1) How has your personal story impacted your music?
You have to have courage to get out in front of people who may or may not like you. Being a performing artist, you’re sharing a bit of your soul out there. People are going to like you or not like you. For the most part, I haven’t encountered many haters, but they exist. The main thing is that I know that I have the strength to do it if I can go through some of these things that I’ve been through. I’ve written songs that allude to those experiences and feelings of being in the darkness. I know that I’m a strong person having gone through all that.
2) When you left your career and went back to music during this abusive relationship what were your first steps?
I always wanted to be in the music business; I knew that was my calling. During my career, I kept singing and had started taking piano before ending my relationship. It was always my love. Everything changed on September 19, 2003 – that’s when my life began. That’s the day my abusive husband threatened me with a gun. After that, I started a whole new path and changed my life.
3) If you were to give advice to anyone in an abusive relationship what would that be?
Don’t be too proud to admit that you need help and/or have made a mistake by staying in this relationship. Reach out to whomever you can: parents, siblings, coworkers, friends. Realize that you cannot change him, and he will most likely NOT change nor improve his behavior, especially not while you are still in the relationship.
I hate saying “he”. Although women are statistically less likely to be physically abusive, they are more than capable of being verbally abusive, which NO ONE should ever tolerate. You need to believe that you are not alone and that life really can be better; no one deserves to be treated badly. It is NOT your fault.
Also, assuming you’re already married, don’t feel ashamed to be divorced. Being divorced is better than being beaten down (physically or mentally).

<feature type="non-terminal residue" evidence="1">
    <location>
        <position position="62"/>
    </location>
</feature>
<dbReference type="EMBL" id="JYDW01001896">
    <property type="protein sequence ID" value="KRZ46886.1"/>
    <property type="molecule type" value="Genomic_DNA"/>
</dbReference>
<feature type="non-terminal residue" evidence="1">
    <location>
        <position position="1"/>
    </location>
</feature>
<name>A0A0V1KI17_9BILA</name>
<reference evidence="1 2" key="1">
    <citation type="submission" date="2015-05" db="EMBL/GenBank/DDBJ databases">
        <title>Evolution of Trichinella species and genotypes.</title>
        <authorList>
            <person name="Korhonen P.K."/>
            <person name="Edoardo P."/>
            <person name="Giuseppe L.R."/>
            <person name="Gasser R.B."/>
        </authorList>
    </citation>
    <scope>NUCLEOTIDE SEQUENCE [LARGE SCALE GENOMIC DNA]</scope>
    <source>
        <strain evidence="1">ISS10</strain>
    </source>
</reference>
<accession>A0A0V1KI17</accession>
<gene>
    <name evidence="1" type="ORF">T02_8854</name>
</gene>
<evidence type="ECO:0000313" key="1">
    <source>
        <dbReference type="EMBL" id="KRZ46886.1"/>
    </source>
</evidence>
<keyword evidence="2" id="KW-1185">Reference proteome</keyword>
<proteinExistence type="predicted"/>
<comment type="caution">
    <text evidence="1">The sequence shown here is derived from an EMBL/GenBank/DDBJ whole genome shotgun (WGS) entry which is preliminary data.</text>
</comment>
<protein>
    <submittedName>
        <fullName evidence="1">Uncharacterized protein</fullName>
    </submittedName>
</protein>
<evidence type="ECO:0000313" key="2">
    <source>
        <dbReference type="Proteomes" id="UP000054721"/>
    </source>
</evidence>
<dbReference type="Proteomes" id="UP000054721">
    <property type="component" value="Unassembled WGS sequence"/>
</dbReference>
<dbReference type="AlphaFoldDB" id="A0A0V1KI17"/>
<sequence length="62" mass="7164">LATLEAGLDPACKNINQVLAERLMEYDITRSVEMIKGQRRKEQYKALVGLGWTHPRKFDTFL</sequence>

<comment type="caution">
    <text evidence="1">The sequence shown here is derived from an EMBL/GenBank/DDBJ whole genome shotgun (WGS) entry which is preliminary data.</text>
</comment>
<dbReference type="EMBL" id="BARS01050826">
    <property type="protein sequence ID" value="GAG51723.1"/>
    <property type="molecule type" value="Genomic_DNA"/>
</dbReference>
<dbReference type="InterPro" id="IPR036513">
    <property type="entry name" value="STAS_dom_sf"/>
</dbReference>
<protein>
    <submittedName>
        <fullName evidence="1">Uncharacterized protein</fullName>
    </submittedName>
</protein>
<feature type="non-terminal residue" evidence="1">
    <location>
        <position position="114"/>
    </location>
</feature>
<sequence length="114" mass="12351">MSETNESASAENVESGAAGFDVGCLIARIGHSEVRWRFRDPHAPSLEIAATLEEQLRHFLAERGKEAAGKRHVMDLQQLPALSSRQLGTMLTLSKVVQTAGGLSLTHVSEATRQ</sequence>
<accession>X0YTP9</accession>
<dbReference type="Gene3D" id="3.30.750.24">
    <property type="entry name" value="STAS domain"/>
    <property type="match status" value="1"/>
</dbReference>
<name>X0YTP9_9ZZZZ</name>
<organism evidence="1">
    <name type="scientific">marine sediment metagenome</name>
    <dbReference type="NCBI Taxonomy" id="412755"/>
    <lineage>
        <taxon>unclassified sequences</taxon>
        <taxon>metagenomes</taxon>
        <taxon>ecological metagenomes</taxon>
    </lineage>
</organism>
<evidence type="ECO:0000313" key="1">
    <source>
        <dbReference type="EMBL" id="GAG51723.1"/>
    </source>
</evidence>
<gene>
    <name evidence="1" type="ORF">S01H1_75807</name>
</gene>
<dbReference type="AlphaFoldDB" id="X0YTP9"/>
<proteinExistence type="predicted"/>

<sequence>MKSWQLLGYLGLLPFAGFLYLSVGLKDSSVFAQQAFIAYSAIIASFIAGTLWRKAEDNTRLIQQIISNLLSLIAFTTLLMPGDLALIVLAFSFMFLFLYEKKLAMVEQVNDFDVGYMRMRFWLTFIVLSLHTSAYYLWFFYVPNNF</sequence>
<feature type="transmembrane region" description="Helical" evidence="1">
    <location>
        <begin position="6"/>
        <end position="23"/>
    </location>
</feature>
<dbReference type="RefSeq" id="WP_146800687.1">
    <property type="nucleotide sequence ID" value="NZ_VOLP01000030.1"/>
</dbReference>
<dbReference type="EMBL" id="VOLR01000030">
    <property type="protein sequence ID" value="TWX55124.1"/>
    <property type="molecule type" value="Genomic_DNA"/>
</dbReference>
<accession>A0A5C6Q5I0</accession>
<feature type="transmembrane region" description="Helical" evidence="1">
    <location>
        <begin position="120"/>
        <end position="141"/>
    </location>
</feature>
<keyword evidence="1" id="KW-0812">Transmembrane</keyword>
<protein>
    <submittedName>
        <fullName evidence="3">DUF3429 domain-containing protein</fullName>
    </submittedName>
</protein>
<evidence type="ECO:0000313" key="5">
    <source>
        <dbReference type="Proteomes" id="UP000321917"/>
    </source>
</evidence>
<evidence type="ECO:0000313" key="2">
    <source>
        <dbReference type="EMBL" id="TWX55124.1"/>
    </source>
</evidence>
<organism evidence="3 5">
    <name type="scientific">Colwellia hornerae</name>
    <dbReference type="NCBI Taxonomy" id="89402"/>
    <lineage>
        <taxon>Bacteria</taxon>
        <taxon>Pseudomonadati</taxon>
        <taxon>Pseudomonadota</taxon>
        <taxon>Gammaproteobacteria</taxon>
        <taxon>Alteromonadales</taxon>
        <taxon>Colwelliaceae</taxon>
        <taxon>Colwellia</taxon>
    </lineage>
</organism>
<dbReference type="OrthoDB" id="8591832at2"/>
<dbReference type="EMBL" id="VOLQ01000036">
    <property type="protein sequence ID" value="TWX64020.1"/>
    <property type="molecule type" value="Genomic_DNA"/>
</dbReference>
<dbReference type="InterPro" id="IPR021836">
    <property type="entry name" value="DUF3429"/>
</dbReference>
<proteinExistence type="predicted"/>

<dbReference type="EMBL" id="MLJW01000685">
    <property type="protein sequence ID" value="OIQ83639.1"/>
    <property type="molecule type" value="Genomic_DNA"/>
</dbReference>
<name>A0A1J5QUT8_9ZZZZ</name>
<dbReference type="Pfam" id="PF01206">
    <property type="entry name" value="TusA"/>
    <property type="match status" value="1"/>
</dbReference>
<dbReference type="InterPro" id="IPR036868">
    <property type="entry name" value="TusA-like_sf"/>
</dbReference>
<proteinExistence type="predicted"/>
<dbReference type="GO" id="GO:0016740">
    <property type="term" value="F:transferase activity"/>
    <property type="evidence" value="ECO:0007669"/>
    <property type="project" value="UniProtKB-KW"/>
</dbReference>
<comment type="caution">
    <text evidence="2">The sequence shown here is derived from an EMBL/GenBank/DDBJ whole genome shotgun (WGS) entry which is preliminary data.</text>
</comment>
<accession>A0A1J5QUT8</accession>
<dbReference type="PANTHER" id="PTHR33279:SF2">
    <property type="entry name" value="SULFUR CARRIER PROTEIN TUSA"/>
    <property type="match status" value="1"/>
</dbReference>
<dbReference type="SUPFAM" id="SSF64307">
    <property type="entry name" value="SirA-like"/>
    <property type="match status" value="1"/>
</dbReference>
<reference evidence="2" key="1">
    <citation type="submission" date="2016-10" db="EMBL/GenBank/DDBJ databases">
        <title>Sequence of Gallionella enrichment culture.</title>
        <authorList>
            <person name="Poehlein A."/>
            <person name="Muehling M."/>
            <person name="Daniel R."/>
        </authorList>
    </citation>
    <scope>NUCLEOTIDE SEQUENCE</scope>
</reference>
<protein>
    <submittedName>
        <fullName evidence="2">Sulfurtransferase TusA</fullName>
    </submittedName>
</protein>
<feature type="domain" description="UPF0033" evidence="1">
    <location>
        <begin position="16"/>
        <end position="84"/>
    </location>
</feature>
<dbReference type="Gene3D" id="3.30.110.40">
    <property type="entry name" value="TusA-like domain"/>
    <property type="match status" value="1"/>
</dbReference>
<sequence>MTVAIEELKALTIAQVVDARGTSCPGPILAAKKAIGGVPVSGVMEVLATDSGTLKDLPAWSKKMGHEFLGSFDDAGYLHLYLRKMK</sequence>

4) Your album “Incognito” is deeply influenced by your life experiences in an abusive marriage, was it a hard album to put together or healing?
I ultimately found the experience healing. However, it took me a while to get there. I have gone through a lot of therapy, and I still see a therapist. When in therapy, I am encouraged to reconnect with my true self or “inner child” – that inner child was conceived to be a musician. After all this time and everything I went through, I finally listened to her.
5) When you were a teenager what made you choose the trombone?
Everyone in my family was musical. My mom plays flute, my dad plays flute and trombone, and my grandma was a musician full time. She plays piano and sang – more classical. She got her degree in music. So I played trombone because my older sister played flute, and my second older sister, Kathleen, the one that I’m the most like, plays trombone. I wanted to be like Kathleen. Kathleen got yelled at the least. Kathleen got the best grades. Obviously, as a kid growing up in a dysfunctional family, I wanted to play the trombone because I’d be the most like Kathleen and maybe my dad would stay off my case.
6) What do you love most about your album “Incognito”?
I feel like I finally found my voice as an artist and as a songwriter. This album is really about my personal life and struggles. The inspiration for the album came from the agreed on direction for each song. This particular album is a collaboration. I wrote all the music. The inspiration – in the case of the lyrics – comes from T. Siering. They’re his lyrics, and his inspiration comes from different life experiences, imagined experiences, or things that are part of life.
He would tell me, “I think it should sound like this song or that artist.” I would listen to the artist and try to get a feel for the lyrics with that kind of energy. It’s somewhat engineered, somewhat inspired collaboration, but one thing I always inspired were the vocal lines.
There isn’t one particular era that I feel defines the vocals or music style of this album. One song was kind of a jazz influenced pop and the most recent era would be like Adele or the Black Keys.
7) How, in your opinion, has your life journey formed you as a new stronger, successful woman?
Finding the strength to leave my abusive husband gave me confidence and put me on a whole new path. I am my own person now and I am truly living my best life! My proudest accomplishment was leaving engineering. I left engineering, and I am making a living as a musician. I was making $102,000 a year, and the people that don’t believe me, I got the pay stubs to prove it! I’m starting to live my dreams – I left the cush-cush life, and I’m an artist. I am a much stronger person today because of what I have been through.
8) Despite the hardships you’ve faced in your life you have excelled and risen above, how does that feel?
Amazing! I am living my dream. Anything that’s worth doing is hard work, because if it were easy, everybody would do it. It’s a lot of work, and it’s hard. Blood, sweat, and tears is so freakin’ right. That’s the truth right there. It is a lot of hard work, and you can’t give up, you have to keep going. That’s what I’m doing. I don’t care if I’m “successful” or not according to what anyone else thinks, because there’s nothing else that I have to do with my life but this.